The Green Party can reveal that in 2019/2020, more seabirds were reported as killed by fishing than the previous four years.
Figures of increased reported seabird deaths came from answers by Te Papa Atawhai/the Department of Conservation to select committee questions as part of the 2019/20 annual review process.
“Aotearoa New Zealand is the seabird capital of the world with 145 seabird species using our waters and 95 species breeding here more than anywhere else. These magnificent seabirds should be thriving at sea and on land. Actual seabird deaths from by-catch in 2019/20 are likely to be higher than the 1020 reported because not all boats have observers,” Green Party spokesperson for Oceans & Fisheries Eugenie Sage says.
“In the same year we launched the new National Plan of Action for Seabirds 2020, off the coast, out of sight and out of mind, more and more birds were dying,” she says.
“We know this is because of the fishing gear used by commercial and recreational fishers. Many get killed by becoming entangled in set nets, hooked on longlines or can collide with the steel cable trawl warps.
“Albatross and petrel were at the top of the list. Just last week it was reported that 18 nationally vulnerable black petrels, and two flesh footed shearwater, were killed by one fishing company over six days. This rate of avoidable death could increase the risk of extinction for threatened species, such as the black petrel, which is a Hauraki Gulf icon.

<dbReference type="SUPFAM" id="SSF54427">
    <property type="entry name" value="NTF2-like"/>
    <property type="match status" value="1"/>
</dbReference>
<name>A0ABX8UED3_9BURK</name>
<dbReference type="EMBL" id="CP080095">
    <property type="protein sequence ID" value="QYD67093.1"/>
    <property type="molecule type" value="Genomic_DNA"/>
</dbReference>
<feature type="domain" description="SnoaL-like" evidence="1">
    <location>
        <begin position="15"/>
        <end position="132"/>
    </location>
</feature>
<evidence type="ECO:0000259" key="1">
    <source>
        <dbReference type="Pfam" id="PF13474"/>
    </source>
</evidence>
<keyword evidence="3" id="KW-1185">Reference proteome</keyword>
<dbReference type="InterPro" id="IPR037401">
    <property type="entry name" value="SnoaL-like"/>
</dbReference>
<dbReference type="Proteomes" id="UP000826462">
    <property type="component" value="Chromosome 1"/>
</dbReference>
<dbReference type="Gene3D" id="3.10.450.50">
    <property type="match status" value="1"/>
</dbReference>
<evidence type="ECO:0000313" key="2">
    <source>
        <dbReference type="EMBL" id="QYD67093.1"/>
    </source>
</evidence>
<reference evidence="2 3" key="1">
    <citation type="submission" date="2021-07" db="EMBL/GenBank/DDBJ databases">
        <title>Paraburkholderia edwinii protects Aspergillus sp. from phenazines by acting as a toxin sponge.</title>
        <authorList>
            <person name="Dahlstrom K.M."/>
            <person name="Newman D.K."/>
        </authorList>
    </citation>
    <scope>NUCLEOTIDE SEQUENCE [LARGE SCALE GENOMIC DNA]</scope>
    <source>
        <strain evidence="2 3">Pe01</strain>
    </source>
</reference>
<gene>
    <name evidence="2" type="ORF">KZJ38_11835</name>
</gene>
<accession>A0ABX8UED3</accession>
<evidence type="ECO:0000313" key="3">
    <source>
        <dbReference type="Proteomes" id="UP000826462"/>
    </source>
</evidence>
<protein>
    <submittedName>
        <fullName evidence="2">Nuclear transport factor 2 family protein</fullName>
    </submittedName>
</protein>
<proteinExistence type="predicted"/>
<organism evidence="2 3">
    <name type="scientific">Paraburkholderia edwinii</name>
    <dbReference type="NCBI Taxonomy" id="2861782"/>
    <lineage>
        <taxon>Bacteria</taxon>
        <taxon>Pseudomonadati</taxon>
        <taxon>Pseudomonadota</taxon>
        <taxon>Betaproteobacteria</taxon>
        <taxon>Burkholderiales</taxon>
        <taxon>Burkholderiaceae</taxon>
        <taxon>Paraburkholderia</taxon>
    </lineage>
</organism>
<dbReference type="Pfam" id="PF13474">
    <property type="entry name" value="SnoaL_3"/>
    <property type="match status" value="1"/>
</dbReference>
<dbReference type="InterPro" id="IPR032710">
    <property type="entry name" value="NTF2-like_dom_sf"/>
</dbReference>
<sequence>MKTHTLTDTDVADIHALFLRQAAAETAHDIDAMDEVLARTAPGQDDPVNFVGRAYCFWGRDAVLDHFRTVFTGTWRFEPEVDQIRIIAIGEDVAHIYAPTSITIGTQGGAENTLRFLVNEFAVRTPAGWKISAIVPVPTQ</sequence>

“This high number of deaths shows that no matter how careful skippers are, current mitigation measures that boats use are not enough to protect precious sea-birds.
“During Seaweek, it’s time to recognise that if we want threatened seabirds to thrive and survive for future generations, fishers cannot keep using methods which kill these species.
“The objective in the National Plan of Action for Seabirds 2020 is that ‘the number of fishing related mortalities is decreasing towards zero’.
“Fisheries NZ and the Department of Conservation must enforce stronger measures to ensure we get down to zero by-kill and by-catch, as per the plan released last year.
“We must do more to protect these birds, which are part of a balanced ecosystem that keeps our oceans and land thriving.”